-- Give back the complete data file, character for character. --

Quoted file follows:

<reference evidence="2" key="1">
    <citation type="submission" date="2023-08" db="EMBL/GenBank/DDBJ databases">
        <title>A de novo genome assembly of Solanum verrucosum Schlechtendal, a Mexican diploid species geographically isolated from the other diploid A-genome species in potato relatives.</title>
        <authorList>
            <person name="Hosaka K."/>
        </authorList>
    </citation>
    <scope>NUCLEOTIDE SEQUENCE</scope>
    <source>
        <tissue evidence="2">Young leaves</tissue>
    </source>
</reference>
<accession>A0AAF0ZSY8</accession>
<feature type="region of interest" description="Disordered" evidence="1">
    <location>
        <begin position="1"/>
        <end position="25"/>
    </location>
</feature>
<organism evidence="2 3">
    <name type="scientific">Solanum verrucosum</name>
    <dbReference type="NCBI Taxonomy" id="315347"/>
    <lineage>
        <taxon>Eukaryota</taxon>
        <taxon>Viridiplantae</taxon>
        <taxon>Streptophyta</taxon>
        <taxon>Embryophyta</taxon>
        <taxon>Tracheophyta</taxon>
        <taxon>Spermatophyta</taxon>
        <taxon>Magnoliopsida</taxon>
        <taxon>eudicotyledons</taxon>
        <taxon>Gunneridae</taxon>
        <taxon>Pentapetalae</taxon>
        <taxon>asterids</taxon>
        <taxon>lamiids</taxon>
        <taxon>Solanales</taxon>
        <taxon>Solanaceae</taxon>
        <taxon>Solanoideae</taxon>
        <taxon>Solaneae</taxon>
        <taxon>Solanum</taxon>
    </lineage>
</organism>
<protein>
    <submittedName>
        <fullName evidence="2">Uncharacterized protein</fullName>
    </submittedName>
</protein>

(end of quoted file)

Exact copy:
<reference evidence="2" key="1">
    <citation type="submission" date="2023-08" db="EMBL/GenBank/DDBJ databases">
        <title>A de novo genome assembly of Solanum verrucosum Schlechtendal, a Mexican diploid species geographically isolated from the other diploid A-genome species in potato relatives.</title>
        <authorList>
            <person name="Hosaka K."/>
        </authorList>
    </citation>
    <scope>NUCLEOTIDE SEQUENCE</scope>
    <source>
        <tissue evidence="2">Young leaves</tissue>
    </source>
</reference>
<accession>A0AAF0ZSY8</accession>
<feature type="region of interest" description="Disordered" evidence="1">
    <location>
        <begin position="1"/>
        <end position="25"/>
    </location>
</feature>
<organism evidence="2 3">
    <name type="scientific">Solanum verrucosum</name>
    <dbReference type="NCBI Taxonomy" id="315347"/>
    <lineage>
        <taxon>Eukaryota</taxon>
        <taxon>Viridiplantae</taxon>
        <taxon>Streptophyta</taxon>
        <taxon>Embryophyta</taxon>
        <taxon>Tracheophyta</taxon>
        <taxon>Spermatophyta</taxon>
        <taxon>Magnoliopsida</taxon>
        <taxon>eudicotyledons</taxon>
        <taxon>Gunneridae</taxon>
        <taxon>Pentapetalae</taxon>
        <taxon>asterids</taxon>
        <taxon>lamiids</taxon>
        <taxon>Solanales</taxon>
        <taxon>Solanaceae</taxon>
        <taxon>Solanoideae</taxon>
        <taxon>Solaneae</taxon>
        <taxon>Solanum</taxon>
    </lineage>
</organism>
<protein>
    <submittedName>
        <fullName evidence="2">Uncharacterized protein</fullName>
    </submittedName>
</protein>